“You’re free," Mor said tightly. "You’re free. Not safe. Not protected. Free.”

Mor says these words to Feyre after she rescues her from the Spring Court in Chapter 12. Leading up to the rescue, Feyre begs Tamlin to let her accompany him on an expedition, but he not only forbids her to go, he also traps her in his manor house with a shield of hard air. For Feyre, this is a triggering event as she suffers claustrophobia due to her time spent imprisoned and tortured underground by Amarantha. The trauma of being locked up causes Feyre to draw on her magical powers, but since she is untrained, she is unable to escape the house. Instead, she finds herself in a cocoon of darkness, fire, ice, and wind until Mor appears and carries her out. This quote raises the idea that Feyre would rather face mortal danger than be caged or locked up. Her need for independence rather than protection is one of the driving forces of the narrative

“There are different kinds of darkness," Rhys said … "There is the darkness that frightens, the darkness that soothes, the darkness that is restful." I pictured each. "There is the darkness of lovers, and the darkness of assassins. It becomes what the bearer wishes it to be, needs it to be. It is not wholly bad or good.”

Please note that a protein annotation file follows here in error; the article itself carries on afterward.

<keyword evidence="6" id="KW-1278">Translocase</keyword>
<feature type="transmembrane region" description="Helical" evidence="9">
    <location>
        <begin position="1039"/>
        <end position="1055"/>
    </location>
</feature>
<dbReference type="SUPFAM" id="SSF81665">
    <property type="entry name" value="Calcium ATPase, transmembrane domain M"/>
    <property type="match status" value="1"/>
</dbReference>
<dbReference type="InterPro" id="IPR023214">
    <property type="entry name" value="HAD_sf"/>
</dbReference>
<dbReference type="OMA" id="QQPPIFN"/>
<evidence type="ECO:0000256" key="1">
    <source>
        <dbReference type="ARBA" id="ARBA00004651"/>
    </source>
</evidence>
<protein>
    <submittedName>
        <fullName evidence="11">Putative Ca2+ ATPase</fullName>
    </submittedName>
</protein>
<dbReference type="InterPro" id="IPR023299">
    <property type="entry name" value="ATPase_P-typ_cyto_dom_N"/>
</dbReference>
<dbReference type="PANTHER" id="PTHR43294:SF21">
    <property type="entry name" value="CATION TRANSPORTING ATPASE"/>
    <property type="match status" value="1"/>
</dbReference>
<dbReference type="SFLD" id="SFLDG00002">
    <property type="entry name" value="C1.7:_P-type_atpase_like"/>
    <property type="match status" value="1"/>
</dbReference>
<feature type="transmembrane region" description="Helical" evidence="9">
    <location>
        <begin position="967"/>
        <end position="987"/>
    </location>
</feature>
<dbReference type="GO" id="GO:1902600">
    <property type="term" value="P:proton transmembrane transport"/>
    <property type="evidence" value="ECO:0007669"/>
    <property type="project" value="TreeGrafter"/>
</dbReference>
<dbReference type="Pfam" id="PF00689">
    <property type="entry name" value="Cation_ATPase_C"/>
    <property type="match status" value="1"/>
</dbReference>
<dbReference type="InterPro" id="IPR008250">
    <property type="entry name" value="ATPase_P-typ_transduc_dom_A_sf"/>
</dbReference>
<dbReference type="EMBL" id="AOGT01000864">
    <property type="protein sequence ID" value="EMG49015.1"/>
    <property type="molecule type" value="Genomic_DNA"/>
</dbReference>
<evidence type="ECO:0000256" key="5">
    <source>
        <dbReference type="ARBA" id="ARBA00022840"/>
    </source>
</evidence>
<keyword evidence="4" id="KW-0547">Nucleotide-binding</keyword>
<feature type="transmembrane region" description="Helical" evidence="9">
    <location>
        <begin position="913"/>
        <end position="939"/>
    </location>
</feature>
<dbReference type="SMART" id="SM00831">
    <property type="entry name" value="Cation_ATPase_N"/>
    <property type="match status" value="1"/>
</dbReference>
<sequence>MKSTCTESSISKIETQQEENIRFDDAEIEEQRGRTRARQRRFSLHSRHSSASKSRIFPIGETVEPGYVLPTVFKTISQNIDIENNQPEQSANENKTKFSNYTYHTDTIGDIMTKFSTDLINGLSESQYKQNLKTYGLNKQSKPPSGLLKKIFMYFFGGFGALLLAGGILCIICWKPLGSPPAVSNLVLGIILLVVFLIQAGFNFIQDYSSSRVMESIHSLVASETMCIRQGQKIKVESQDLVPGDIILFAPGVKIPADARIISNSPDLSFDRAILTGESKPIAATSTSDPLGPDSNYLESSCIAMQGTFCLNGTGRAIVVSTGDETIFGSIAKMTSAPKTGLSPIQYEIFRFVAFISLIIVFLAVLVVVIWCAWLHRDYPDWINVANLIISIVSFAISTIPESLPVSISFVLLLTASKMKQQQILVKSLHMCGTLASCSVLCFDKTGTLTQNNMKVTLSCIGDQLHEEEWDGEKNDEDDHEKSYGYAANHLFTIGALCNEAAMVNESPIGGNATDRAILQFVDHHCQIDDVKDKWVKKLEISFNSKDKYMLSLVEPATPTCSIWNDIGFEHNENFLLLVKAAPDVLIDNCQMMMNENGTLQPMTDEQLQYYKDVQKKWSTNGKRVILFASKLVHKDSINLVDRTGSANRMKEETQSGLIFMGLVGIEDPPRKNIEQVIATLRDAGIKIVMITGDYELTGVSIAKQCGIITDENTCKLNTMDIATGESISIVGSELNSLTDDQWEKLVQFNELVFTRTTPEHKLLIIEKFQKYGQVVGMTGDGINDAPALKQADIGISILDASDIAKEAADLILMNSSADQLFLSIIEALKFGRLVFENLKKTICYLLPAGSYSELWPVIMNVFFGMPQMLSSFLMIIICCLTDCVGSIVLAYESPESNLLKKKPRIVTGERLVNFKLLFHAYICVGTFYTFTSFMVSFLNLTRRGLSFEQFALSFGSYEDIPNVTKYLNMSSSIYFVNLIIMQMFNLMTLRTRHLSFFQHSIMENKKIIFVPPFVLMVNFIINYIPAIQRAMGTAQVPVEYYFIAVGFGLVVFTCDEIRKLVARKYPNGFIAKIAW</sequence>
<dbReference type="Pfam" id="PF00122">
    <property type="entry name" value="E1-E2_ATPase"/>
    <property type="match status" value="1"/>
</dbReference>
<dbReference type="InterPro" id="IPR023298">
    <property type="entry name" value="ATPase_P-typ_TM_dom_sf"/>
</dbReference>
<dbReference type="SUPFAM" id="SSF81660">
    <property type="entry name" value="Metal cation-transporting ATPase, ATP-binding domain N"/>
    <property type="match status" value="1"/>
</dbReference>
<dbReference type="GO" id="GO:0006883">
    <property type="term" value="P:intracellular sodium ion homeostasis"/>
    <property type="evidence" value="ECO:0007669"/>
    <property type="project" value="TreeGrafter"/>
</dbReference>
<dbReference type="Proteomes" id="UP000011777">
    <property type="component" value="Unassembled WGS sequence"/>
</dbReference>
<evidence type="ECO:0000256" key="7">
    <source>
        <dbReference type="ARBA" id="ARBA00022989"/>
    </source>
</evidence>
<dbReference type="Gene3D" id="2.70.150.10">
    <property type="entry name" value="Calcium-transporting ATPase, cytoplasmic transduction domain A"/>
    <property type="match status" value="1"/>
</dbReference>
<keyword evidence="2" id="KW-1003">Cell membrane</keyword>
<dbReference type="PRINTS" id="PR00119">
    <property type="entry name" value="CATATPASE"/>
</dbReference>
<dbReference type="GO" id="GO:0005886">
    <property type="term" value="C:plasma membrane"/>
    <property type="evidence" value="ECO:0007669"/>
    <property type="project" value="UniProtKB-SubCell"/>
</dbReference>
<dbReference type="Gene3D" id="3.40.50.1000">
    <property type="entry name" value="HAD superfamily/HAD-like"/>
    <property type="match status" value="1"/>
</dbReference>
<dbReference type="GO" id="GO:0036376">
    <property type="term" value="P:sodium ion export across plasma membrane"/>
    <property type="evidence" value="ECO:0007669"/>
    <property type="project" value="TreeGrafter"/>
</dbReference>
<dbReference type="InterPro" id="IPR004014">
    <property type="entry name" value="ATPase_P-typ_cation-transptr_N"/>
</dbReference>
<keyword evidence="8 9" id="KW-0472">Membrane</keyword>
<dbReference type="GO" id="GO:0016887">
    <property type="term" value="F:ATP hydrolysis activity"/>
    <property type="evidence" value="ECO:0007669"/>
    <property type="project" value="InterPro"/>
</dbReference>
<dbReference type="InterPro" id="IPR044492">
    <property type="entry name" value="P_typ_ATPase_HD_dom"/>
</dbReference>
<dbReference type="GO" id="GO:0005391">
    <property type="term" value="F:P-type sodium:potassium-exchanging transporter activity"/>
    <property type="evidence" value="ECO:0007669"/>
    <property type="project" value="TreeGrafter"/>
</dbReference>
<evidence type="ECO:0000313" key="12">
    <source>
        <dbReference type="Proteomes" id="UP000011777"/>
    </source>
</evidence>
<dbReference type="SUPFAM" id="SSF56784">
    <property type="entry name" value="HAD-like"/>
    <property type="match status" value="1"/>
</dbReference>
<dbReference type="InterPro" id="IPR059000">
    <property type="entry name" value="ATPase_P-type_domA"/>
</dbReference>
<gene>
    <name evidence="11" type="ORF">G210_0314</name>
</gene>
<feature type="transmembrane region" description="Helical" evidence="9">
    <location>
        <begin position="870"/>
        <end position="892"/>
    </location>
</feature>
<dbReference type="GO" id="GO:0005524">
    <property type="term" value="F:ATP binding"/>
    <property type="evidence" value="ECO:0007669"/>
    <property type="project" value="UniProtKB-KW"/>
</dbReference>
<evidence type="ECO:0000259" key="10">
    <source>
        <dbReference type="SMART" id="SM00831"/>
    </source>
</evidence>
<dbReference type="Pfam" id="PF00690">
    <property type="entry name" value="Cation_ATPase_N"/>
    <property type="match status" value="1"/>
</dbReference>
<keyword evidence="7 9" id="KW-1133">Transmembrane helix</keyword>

In this quotation from Chapter 30, Rhysand is explaining the complexity of darkness to Feyre as he tries to coach her into summoning it. She is in an emotional state after saying out loud the thing that haunts her most: that she killed two innocent faeries Under the Mountain. Rhysand comforts her, cocooning her with his wings, and when she has calmed down, he suggests she practice her powers. However, his description of darkness, which is his elemental gift, says as much about his character as it does about the properties of the night. Like darkness, Rhysand can be frightening or comforting. Like darkness, he is neither wholly good nor wholly bad. As Rhysand explains darkness to Feyre, he is also trying to explain himself. Like many of the characters in the book, including Feyre, Rhysand has a capacity for both good and evil.

“I am the dark lord, who stole away the bride of spring. I am a demon, and a nightmare, and I will meet a bad end. He is the golden prince—the hero who will get to keep you as his reward for not dying of stupidity and arrogance."

In this quotation from Chapter 43, Rhysand tells Feyre that he knows how their story will be recounted in the future. Rhysand and Feyre have just come from the Court of Nightmares, where Feyre took the role of Rhysand’s plaything to help maintain his mask of wickedness and depravity. When Keir, Steward of the Night Court, calls Feyre a whore, Rhysand loses his temper, partly because he is often called that himself, and breaks the bones in Keir’s arm. Now, he has taken Feyre to a lake to apologize for subjecting her to the persona he adopts outside of the Court of Dreams. Rhysand understands that he will be misunderstood in the greater world, and that Tamlin will be seen as the one who deserves to win the heart of the fair maiden. Even their physical appearances feed into the conventional narrative of villain and hero. The quotation underlines the theme that appearances can be deceptive, and things are not always as they seem on the surface